The unparalleled disaster in Haiti required an unprecedented response. In the following report we present examples of corporate global citizenship in Haiti following the tragic earthquake of 12 January 2010. The purpose of doing so is to highlight the increasing role of the private sector in contributing to innovations in humanitarian assistance through tri-sector partnerships. We also identify remaining gaps and hope that this report, through raising awareness of these gaps, will help to eliminate them as responses to future disasters.
Disaster Resource Partnership
The Engineering & Construction Disaster Resource Partnership (DRP) is a new model for coordinated private sector partnership in response to natural disasters. It has been developed through case studies of past private sector interventions, numerous workshops and interviews with key humanitarian actors in disasters, and has benefited from continuous input and direction by the working group executives of the World Economic Forum’s Engineering and Construction (E&C) Member and Partner companies.
To reduce suffering and save lives, the vision of the DRP is to form an ongoing collaboration with the humanitarian community at the global level, and government and other key humanitarian actors at the national level, to optimize the core strengths and capacities of the E&C community before, during and after natural rapid-onset disasters.
Construction companies located in disaster-affected areas have assets that can be invaluable to humanitarian and government relief organizations. These can be tangible assets, including stockpiled food, water and shelter materials (such as tarpaulins, timber, scaffolding, galvanized sheeting and sand bags), equipment for moving debris, vehicles to assist in distribution of food and water, and generators and fuel to provide power as well as transport to affected areas. They can also provide skilled personnel to coordinate activities in addition to satellite communication equipment and office space to facilitate coordination, space for community shelters and storage space for materials at construction sites.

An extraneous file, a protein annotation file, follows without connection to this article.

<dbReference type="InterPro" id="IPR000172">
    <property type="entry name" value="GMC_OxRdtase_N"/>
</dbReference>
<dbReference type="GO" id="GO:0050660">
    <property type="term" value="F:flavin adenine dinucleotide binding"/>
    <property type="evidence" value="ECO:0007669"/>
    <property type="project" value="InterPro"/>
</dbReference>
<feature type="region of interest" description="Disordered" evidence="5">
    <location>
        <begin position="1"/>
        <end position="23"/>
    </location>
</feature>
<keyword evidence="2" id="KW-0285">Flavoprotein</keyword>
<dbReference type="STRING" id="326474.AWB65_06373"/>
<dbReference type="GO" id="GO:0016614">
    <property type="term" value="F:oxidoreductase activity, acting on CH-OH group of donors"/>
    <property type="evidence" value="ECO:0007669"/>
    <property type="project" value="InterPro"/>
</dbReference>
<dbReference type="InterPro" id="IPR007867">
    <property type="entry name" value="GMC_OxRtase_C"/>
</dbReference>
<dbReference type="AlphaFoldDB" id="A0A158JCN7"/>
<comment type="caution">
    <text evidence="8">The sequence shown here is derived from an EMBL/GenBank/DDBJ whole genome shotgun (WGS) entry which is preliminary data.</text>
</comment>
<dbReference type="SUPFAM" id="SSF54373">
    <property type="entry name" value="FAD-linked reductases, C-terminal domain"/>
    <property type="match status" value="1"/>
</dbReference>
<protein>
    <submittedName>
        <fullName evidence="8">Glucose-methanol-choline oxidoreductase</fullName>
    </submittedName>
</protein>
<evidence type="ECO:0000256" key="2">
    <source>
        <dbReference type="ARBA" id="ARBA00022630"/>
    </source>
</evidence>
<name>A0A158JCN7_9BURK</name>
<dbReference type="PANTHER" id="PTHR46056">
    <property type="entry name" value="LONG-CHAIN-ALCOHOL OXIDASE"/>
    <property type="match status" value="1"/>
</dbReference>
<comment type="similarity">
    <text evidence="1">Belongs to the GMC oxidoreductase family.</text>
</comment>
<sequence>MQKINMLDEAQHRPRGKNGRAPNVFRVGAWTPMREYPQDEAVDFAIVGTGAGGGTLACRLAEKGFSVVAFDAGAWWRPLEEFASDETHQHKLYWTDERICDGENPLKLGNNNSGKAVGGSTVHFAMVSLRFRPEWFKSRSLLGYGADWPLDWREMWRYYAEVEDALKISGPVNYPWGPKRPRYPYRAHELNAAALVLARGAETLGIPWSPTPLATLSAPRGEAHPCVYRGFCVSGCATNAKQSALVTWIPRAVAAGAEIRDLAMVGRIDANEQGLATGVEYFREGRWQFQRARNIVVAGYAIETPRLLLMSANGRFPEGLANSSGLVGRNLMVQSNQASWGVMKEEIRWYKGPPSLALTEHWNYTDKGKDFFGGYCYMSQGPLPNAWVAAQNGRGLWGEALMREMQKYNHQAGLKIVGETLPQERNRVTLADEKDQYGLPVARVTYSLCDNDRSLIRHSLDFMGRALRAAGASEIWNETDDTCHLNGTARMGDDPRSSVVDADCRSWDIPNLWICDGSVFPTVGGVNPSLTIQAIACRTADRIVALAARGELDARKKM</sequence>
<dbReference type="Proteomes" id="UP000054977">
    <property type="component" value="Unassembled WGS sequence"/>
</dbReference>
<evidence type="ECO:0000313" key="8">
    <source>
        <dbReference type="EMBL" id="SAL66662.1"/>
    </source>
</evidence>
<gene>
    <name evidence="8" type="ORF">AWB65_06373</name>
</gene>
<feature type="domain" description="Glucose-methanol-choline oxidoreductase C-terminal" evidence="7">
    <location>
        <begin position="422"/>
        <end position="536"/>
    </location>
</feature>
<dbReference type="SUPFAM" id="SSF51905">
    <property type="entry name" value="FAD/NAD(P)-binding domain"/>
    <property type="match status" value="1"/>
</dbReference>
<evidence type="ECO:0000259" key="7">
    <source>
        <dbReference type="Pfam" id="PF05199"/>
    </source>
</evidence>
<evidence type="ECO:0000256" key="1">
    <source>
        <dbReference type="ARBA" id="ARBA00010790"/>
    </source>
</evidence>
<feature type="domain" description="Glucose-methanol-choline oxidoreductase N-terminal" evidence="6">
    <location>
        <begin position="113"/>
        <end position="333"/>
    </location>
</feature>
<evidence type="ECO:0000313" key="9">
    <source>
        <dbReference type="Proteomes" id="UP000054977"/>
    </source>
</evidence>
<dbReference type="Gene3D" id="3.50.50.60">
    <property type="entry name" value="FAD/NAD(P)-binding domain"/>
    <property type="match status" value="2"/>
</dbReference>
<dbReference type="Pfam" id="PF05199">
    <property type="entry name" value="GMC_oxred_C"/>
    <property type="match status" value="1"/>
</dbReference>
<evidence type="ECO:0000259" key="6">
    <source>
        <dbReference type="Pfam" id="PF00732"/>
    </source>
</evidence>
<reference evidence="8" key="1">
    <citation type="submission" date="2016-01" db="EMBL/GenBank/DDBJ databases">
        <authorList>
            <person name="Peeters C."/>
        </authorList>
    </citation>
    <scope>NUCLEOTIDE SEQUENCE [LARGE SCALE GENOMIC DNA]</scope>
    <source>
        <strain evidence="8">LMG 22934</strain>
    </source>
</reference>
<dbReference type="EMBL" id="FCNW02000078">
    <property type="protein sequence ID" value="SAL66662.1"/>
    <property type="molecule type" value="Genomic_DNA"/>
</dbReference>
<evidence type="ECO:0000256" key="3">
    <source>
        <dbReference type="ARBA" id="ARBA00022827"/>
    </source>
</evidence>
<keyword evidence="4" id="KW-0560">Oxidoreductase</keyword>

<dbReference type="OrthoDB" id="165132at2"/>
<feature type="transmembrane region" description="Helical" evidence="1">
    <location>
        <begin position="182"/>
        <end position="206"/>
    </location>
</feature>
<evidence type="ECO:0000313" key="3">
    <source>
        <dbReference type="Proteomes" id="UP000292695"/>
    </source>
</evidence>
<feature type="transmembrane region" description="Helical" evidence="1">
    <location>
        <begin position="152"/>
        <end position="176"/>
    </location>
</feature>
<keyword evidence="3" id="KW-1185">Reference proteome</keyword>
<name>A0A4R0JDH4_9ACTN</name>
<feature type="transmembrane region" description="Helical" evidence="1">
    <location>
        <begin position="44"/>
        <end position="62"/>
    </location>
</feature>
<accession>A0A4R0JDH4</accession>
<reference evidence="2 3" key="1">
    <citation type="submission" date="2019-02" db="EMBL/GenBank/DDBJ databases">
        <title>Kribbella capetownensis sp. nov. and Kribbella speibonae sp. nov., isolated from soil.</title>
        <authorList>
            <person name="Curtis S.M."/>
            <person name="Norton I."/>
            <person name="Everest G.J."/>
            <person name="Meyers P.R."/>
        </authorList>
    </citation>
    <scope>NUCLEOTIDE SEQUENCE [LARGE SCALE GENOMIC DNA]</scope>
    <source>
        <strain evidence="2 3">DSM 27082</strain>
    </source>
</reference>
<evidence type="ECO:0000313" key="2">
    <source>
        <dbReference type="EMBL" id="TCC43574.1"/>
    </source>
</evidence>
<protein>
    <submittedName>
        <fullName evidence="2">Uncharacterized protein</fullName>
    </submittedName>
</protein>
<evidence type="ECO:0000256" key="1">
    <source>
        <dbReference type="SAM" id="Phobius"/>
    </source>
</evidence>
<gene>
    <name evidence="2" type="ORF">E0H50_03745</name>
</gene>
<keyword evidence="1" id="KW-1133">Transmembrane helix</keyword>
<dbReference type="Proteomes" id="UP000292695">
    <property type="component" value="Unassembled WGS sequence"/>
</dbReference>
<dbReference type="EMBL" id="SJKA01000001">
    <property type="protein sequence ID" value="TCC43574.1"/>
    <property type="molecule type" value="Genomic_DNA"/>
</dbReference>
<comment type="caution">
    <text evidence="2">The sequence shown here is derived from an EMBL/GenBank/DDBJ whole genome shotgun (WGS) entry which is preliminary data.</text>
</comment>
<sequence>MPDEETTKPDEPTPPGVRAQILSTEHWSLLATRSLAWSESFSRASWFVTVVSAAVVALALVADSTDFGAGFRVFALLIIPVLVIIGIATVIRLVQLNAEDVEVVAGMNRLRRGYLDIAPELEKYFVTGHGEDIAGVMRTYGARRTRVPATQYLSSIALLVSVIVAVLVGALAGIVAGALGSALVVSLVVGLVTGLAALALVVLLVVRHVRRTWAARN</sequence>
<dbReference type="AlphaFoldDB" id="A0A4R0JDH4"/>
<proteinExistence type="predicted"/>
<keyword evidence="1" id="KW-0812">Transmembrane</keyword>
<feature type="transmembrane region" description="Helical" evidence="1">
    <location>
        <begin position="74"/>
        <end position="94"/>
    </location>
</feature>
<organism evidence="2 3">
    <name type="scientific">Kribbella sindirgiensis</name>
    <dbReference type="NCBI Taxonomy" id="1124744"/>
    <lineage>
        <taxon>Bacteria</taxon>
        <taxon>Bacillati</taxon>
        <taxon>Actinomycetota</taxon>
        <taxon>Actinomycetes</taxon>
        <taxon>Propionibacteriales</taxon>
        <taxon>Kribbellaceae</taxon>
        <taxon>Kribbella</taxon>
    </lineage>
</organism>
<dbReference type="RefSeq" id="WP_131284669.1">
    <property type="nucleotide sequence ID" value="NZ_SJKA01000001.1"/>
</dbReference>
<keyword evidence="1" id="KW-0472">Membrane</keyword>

Construction companies can also offer a number of intangible assets that can be extremely useful to non-governmental organizations (NGOs) and humanitarian agencies. These can include networks (with local government, construction companies, manufacturers and communities) and access to existing supply chains for the procurement of additional materials, all of which are invaluable to humanitarian organizations frequently operating in an unfamiliar environment.
The DRP model provides several benefits for the humanitarian community, including government involvement in managing humanitarian crises: it offers greater access to local and international expertise and resources, enhanced and accelerated scale-up capacity, and better mechanisms to monitor accountability and value for money.
The model makes it possible to develop a common language, raise awareness, share learning and engage in disaster prevention and preparedness that will further leverage the assets of the E&C community for humanitarian benefit. The partnership is also designed to create a longer-term solution by exploring how the private sector can engage professionally – not merely charitably – in the humanitarian field.
Logistics Emergency Teams
Logistics Emergency Teams deploy worldwide upon request from the United Nations Global Logistics Cluster.
Logistics Emergency Teams are provided pro bono by Agility, AP Möller-Maersk, TNT and UPS, four leading logistics companies. Facilitated by the World Economic Forum, the companies joined forces to help the humanitarian sector with emergency response to large-scale natural disasters.
Logistics Emergency Teams (LETs) have a solid track record of deployments, on the basis of agreed mechanisms and strong relationships with the UN's Global Logistics Cluster, led by the World Food Programme (WFP).
LET support through pre-agreed operating procedures and training includes provision of:
- Logistics specialists (e.g. airport coordinators, airport managers and warehouse managers)
- Logistics assets (e.g. warehouses, trucks, forklifts)
- Logistics services (e.g. airlift, trucking, customs management)
In 2008-2010, LET deployed in Chile, Haiti, Indonesia, Mozambique, Myanmar, Pakistan and the Philippines. Around 100 trained volunteers are currently on standby.
World Economic Forum Global Agenda Council on Disaster Management
The first decade of this millennium has shown very clearly that natural hazards present a very real and hugely underestimated danger to international peace and security, particularly in vulnerable communities with low resistance to shock events. Natural hazards not only lead to loss of precious human lives, enormous material damage, and major displacement but also significantly disrupt business activity making huge negative impacts on the community. We therefore have to invest together – important efforts in enhancing resilience of local communities, provincial authorities and central government to these natural hazards.
The Global Agenda Council on Disaster Management seeks to further explore an approach to resilience that links SMEs to a network of companies at the national, regional and international level. The rationale is that by establishing public-private partnership platforms, local government, together with SMEs and local communities could move faster to a more comprehensive recovery.